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Due Diligence and Auction Houses: the Italian Dimension

Over the last few years there have been several instances from both sides of the Atlantic when auction houses and dealers have offered antiquities for sale that have been identified from images seized in police raids in Switzerland and Greece. The auction houses will no doubt claim, and indeed have claimed, that they have conducted an appropriate due diligence search. Yet it is clear that the procedures followed by the auction houses lack appropriate rigour. They rely on searching databases that will indicate objects stolen from recent collections but not items removed illicitly in recent years from archaeological contexts.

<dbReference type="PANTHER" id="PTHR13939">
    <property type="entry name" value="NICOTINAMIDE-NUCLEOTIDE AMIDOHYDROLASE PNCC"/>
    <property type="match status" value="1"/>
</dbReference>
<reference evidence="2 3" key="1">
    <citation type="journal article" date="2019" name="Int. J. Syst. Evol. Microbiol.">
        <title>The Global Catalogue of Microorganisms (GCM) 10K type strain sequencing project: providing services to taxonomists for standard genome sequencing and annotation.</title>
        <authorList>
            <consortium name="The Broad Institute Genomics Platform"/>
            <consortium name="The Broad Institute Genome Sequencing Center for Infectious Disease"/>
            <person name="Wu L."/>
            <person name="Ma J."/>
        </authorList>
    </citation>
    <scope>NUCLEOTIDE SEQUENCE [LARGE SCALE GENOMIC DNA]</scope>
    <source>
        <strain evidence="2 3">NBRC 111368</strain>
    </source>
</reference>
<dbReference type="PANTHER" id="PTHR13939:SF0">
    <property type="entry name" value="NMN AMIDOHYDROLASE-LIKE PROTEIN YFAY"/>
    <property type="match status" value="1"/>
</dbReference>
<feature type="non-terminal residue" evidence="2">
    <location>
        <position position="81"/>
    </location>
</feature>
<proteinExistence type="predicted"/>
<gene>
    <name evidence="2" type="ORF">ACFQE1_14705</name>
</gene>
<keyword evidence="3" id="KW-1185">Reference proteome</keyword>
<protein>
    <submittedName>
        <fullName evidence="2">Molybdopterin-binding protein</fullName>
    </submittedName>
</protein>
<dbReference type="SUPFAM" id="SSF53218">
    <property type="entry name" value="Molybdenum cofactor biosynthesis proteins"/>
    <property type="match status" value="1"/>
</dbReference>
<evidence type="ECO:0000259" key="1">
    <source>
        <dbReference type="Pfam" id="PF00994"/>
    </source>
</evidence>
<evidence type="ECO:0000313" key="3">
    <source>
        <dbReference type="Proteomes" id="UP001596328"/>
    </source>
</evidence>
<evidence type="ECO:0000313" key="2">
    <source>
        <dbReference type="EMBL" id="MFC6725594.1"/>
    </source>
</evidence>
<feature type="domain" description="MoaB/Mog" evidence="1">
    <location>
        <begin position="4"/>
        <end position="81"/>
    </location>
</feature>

So how can auction houses and dealers avoid offering objects that have surfaced in recent years? Here are three suggestions:
a. Check and authenticate collecting histories (so-called "provenance"). Collecting histories can be fabricated so the paper trail needs to be researched with care.
b. Can the collecting history be traced back to the period prior to the 1970 UNESCO Convention? If not, how can the gap be explained?
c. Contact the relevant authorities in source countries.

I observe that three separate organisations have pressed ahead with sales even when they were aware that there were issues relating to objects. Are those concerns being passed to potential vendors?

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